The advertisement featured a Toyota Yaris being driven around an unidentified city with a number of different drivers and passengers singing loudly and dancing along to a Bruno Mars song 'Locked out of heaven'. The advertisement included shots of both the drivers and passengers in the cars waving their arms about and at one point a female driver appeared to close her eyes as she sang along.
The on screen text posed the following questions:
"Can the new Toyota Yaris make you a happy driver?"
"With the best resale value in Ireland" "3 Years free servicing". "Yes it can!"
"New Yaris, put the fun back in driving"
A female voiceover then provided the following information:
"From just €14,995, put the fun back in driving with the new Yaris from Toyota, the best built cars in the world."
1. A number of complaints were received and all complainants objected to the way both the passengers and drivers in the cars conducted themselves. All considered the behaviour portrayed to be irresponsible and unsafe and not compatible with good driving practices.
2. A complainant considered that driving should be taken seriously and the tagline ‘put the fun back in driving’ was inappropriate to use.
3. Another complainant expressed fear that young drivers may take example from the advertisement, as the impression created was that it was okay to sing and dance while driving a car.
The advertisers said that they were very conscious of their commitment to preparing communications with a sense of responsibility to consumers and to society and under no circumstances would they set out to condone dangerous behaviour or unsafe practices.
They said that the marketing communication in question had originated outside of the Irish market.
They said that Toyota Ireland hold driver safety in the upmost regard and have in fact recently edited this advertisement it order to align it to their commitment to safety, and had removed any scenes that could have in any way been considered to show drivers not giving due attention to the road. The editing was also done to take account of any road safety sensitivities that may be present in the Irish market.
The advertisers also said that having reviewed the current edited edition of the advertisement against the complaints received that the actions of those featured in the cars was not illegal. They also wished to point out that the various drivers depicted did not remove their hands from the wheel of the car.
The advertisers said that while the setting for the footage was Prague, the road signs had been changed, and the roads were devoid of normal traffic. The story, therefore, appeared in an environment which had not depicted normal driving circumstances. The said that the Yaris was a small car and the message contained within their advertising was that it was capable of being driven around narrow streets. They said that the car had adhered to the speed limits and due to the nature of city driving it had constantly travelled at a low speed.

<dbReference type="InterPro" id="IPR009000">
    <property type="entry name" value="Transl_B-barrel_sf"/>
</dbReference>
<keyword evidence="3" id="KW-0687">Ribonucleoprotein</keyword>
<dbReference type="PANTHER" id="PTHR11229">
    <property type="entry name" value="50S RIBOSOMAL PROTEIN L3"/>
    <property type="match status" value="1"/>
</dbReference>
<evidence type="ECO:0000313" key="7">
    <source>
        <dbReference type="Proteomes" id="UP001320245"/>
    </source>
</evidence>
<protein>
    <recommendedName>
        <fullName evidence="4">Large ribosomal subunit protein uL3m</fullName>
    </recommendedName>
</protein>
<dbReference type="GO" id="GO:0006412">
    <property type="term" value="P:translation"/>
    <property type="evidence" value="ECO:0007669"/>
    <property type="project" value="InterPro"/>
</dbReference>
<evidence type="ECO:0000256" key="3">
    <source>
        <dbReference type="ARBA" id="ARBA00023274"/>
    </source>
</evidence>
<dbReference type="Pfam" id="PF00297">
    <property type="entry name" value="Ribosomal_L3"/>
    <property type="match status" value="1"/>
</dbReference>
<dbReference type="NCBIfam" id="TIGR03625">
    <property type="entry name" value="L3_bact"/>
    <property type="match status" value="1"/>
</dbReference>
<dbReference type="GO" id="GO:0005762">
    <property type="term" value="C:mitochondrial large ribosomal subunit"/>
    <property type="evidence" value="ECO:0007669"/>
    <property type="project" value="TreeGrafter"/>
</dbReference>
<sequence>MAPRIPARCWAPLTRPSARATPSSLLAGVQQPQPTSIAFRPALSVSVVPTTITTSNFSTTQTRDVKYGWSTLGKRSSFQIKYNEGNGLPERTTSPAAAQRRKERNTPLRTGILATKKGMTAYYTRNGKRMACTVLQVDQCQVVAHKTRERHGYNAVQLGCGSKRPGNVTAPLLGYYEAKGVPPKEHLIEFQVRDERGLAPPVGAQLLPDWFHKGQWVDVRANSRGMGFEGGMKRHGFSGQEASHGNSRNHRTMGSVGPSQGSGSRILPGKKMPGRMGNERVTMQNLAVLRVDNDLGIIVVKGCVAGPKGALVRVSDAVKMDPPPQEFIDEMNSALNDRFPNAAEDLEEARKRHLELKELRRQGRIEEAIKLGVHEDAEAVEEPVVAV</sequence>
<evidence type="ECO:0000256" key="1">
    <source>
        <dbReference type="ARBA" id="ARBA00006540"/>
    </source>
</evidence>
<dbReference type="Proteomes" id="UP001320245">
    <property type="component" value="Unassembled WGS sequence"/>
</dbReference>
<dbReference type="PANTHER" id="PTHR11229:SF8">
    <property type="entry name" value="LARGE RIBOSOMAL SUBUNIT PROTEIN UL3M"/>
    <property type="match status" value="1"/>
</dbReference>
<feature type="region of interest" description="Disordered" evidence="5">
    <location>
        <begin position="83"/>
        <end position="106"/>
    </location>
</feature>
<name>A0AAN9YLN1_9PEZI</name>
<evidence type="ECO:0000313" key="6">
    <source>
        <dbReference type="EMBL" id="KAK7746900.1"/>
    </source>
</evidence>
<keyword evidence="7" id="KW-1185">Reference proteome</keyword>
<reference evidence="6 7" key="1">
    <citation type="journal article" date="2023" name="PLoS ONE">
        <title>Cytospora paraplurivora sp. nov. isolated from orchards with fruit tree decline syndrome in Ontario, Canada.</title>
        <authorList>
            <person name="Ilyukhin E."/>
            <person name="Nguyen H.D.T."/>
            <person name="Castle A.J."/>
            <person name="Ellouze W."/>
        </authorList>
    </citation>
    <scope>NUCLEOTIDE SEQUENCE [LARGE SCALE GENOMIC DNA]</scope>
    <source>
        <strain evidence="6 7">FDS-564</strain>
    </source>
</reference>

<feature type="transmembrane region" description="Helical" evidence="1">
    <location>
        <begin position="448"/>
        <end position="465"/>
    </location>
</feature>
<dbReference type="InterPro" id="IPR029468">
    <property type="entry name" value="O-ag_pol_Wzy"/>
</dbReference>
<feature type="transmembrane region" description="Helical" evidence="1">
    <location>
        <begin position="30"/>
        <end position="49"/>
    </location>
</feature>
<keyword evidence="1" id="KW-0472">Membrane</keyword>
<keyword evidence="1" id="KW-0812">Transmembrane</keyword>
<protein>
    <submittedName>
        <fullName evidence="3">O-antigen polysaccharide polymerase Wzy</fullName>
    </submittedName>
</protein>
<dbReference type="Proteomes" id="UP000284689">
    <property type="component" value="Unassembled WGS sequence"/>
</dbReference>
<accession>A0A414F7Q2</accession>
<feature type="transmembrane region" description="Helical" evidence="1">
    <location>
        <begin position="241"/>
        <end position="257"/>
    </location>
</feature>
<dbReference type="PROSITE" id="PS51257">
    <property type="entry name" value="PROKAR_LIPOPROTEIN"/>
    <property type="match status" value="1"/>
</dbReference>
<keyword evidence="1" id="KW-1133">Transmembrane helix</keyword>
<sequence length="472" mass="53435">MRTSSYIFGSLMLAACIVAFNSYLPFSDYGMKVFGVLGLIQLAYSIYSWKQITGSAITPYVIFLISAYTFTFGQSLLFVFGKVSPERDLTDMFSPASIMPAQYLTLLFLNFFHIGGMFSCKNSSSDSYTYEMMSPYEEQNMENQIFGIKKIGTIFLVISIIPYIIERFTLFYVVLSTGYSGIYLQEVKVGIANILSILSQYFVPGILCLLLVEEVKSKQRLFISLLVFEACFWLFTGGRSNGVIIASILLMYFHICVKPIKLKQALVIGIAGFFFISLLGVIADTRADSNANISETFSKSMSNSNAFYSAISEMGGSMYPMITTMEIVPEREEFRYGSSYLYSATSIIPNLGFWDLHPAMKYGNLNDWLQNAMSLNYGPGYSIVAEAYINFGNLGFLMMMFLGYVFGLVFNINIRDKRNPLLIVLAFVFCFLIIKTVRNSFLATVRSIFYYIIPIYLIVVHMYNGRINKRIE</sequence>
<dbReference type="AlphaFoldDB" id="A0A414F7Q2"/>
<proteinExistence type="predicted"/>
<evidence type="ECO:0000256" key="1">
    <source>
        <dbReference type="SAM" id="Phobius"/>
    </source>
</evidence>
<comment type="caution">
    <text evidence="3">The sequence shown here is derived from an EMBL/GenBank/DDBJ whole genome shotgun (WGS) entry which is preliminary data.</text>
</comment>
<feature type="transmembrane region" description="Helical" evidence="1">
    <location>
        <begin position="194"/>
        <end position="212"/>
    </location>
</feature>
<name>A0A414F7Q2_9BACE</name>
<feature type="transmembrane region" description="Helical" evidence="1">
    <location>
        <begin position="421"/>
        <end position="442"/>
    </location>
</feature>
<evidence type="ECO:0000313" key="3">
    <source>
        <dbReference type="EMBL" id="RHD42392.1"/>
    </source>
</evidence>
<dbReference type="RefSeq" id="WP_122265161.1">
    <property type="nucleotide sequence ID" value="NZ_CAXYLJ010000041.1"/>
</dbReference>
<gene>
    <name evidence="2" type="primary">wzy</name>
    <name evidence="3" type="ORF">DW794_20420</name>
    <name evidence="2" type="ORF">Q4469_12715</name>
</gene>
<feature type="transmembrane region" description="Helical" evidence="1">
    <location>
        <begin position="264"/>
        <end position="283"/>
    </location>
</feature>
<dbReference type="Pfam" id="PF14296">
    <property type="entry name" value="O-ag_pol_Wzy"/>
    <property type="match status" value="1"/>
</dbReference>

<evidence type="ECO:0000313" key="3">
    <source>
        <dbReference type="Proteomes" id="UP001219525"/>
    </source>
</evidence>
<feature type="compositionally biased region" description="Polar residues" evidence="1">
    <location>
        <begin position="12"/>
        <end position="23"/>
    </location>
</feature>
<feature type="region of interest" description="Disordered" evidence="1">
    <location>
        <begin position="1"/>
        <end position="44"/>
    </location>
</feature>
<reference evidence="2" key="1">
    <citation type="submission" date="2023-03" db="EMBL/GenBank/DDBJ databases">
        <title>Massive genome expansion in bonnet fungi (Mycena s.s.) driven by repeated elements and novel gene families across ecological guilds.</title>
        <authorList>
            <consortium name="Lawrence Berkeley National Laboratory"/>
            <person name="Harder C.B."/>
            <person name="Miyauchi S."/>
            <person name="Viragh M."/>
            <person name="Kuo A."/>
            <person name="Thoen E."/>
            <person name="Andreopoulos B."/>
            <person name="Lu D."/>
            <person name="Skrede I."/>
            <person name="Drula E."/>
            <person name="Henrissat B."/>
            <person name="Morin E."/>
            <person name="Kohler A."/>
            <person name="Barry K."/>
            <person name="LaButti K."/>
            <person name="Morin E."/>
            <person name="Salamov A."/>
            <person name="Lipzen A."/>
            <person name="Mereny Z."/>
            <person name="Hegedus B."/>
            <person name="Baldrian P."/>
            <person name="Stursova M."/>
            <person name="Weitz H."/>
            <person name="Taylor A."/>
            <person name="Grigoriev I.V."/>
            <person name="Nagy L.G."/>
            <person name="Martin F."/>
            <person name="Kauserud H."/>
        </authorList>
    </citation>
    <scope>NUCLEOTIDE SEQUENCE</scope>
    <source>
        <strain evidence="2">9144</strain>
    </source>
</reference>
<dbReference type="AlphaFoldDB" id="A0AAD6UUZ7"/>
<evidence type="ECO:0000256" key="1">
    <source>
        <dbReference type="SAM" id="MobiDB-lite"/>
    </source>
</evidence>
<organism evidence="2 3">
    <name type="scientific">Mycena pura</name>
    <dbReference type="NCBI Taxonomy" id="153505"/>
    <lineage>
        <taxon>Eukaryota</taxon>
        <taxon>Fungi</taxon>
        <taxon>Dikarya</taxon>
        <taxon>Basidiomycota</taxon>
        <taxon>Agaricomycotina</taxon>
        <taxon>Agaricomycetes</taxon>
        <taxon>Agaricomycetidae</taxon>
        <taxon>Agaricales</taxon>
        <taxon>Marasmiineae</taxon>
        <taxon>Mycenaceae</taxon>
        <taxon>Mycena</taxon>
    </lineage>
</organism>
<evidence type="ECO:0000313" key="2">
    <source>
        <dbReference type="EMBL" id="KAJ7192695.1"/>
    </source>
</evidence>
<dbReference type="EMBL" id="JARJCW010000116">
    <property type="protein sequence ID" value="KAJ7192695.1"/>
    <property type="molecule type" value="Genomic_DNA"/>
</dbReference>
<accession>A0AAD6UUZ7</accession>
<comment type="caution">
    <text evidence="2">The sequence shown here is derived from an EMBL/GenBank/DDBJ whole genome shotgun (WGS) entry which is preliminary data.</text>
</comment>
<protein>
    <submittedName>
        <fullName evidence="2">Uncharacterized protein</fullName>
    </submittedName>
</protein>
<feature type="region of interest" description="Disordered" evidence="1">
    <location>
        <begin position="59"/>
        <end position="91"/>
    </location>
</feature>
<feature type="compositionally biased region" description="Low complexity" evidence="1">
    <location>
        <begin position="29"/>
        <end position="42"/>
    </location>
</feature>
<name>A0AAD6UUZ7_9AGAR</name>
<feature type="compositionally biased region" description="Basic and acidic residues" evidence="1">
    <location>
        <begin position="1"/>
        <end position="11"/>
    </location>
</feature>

Finally the advertisers said that it had been their intention to portray the driving of a Yaris as a pleasant and fun experience. Furthermore they said they would never intentionally use advertising that could be considered distasteful or disrespectful of road safety and given the concerns raised by one of the complainants they had already edited the international piece of creative to demonstrate their commitment to road safety.
The Secretariat asked the Road Safety Authority (RSA) for their opinion on the original advertisement. The RSA, while noting that the advertisement had been subsequently edited, said that in hindsight the advertisers could have been a little bit more careful in how they depicted the driver of the car, to avoid the possibility of driver distraction. They did not consider, however, that road safety was being compromised in the amended version of the advertisement.
Complaints upheld against original advertisement.
The Complaints Committee considered the detail of the complaints, the edited version of the advertisement and the advertisers’ response. They also noted the opinion given by the Road Safety Authority. They noted that while the original advertisement had featured a driver with her eyes closed, that this section had been edited by the advertisers.
The Committee accepted that while it had not been the intention of the advertisers to
condone unsafe driving practices that the behaviour portrayed in the original advertisement depicted unsafe practices which could very well lead to a lapse in a driver’s concentration. In the circumstances they upheld the complaints in relation to the original version of the advertisement under Sections 2.2 and 2.29 of the Code.”
As the advertising had been amended no further action was required in this case.